Someone said that dad is a tough cookie and one of the little ones said “He is not a cookie”. 🙂 Dad is indeed a tough cookie. He never complains. He is very stoic. He takes everything in his stride. Maybe it is due to his job as a detective sargeant in CID secret society branch previously. Or it could be because , while handling  his tough job, at the same time, he was a single dad to 5 kids after mum died almost 35 years ago from now. Dad was 44 then, my age now. Then, he instantly became a single dad to 5 of us from ages 10 to 18 but he never complained. I think if I were to instantly become a single parent to 5 kids at my age, I would have been overcome with stress.

He is still not complaining. Even though he is bed ridden, half paralysed, unable to swallow foods and relies on a feeding tube for sustenance. He was also in great pain because he had impacted stools due to constipation from lack of movement and an overload of medications perhaps. He had to be back in ICU and had to undergo a procedure to remove the stools manually under general anaesthesia. There was a 30% chance he could die from the procedure but if he did not go through it, he would die. Not much of a choice is there. The anaesthetician said it was his 3rd time in 20 years to do this for this procedure and worse, for an old man just recovering from stroke was very rare indeed. Possible complications are he could have another stroke or a heart attack during the procedure.

Tough cookie that he is, he is back in the normal ward now. The nurses like him. He is a model patient doing everything that he is told without a whine or complaint. When they came to pour milk into the tubes for him, he told them he wanted teh tarik. Poor dad. He wants so much to taste normal food again. He talks about nescafe panas, karipap, ham chin peng, durian, mango, sugar cane juice but we are thankful that he is now only able to sip water mixed with edible starch and a little bit of porridge under close supervision. Before that even water was denied him and he complaint of great thirst. Milk is poured into tubes that goes into his nostrils right to his stomach. He does not get to taste it. Imagine wanting to eat but being unable to, wanting to get up but being unable to. What must he be thinking… feeling. Sometimes we don’t know because dad has dementia to add to his woes.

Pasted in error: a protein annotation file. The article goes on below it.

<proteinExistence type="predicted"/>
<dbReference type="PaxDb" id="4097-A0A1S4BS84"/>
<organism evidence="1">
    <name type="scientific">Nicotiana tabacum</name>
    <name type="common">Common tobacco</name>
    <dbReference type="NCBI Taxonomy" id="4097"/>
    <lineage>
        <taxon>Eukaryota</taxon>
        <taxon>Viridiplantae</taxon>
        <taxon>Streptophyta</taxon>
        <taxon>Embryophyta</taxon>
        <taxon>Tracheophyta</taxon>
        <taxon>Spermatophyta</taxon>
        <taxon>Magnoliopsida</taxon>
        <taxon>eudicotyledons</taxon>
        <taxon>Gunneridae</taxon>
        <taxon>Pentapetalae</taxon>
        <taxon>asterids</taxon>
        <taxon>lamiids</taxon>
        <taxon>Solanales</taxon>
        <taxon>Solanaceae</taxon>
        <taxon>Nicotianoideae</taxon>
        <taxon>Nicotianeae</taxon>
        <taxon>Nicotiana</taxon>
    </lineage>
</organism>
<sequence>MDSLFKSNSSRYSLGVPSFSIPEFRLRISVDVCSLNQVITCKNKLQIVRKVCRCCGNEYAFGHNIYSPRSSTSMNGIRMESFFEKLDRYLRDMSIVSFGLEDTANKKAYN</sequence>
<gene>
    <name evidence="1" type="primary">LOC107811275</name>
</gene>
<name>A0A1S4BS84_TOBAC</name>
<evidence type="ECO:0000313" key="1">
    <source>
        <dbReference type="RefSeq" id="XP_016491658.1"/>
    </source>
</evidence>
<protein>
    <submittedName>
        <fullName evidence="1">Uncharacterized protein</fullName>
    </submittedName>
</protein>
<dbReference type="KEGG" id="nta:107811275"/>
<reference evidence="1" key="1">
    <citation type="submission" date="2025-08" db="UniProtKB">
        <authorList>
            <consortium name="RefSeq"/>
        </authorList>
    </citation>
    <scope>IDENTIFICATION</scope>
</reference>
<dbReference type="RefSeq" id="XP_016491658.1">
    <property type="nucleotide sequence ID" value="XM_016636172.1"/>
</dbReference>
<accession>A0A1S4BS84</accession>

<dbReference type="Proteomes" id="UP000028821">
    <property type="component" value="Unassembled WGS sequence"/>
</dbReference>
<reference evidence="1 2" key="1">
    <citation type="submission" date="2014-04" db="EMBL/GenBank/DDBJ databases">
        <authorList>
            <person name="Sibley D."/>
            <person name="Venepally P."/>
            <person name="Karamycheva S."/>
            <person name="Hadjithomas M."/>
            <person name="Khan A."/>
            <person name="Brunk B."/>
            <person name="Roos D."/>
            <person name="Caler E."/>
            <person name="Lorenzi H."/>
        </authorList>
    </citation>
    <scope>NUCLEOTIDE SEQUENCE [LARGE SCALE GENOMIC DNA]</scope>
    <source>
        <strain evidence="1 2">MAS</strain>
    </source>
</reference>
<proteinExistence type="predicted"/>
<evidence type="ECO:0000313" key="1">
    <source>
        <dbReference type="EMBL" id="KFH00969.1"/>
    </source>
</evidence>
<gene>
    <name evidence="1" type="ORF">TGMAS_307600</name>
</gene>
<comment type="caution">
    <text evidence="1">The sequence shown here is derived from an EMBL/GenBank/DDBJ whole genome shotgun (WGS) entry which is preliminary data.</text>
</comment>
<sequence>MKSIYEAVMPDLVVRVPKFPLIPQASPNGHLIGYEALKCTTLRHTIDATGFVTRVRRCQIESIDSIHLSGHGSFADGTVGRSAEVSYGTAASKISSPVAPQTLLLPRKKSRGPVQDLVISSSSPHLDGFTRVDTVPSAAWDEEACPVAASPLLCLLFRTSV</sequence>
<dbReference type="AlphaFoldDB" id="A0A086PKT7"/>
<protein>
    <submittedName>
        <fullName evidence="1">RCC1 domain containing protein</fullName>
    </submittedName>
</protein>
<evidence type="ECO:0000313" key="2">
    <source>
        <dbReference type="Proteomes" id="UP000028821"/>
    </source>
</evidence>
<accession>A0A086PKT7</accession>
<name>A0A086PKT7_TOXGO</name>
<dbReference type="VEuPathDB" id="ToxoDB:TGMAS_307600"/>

What worries us the most is his sleep wake pattern. He would sleep for 2 minutes, wake up for 3 minutes and repeat this pattern for 24 hours a day. Even the doctor is perplexed. He has not seen such a short cycle before. Sometimes during his 3 minutes of wakefullness, he would mumble to himself. One night that frightened the nurse in the night shift because she thought he was talking to someone behind her but there was no one there. But that is only because of his dementia.

He still does have his moments of sharp alertness at times. Like the time the nurse kept on asking him for her name. “What is my name? Don’t you remember? I just told you this morning? What is my name? What is my name?” and then he looked at her and said “What your name is, is not important to me.” At our prompting the nurse asked him, “So what is important to you?” and he said “Recover faster.” How very like our old dad that is. Sometimes a bit sarcastic and very straight to the point without giving face. But we are delighted to catch a glimpse of that.

And so we go on with our ups and downs. Can we all be tough cookies like dad and not be crumbly cookies because the situation calls for us all to be tough. There is much to do and no time to crumble.

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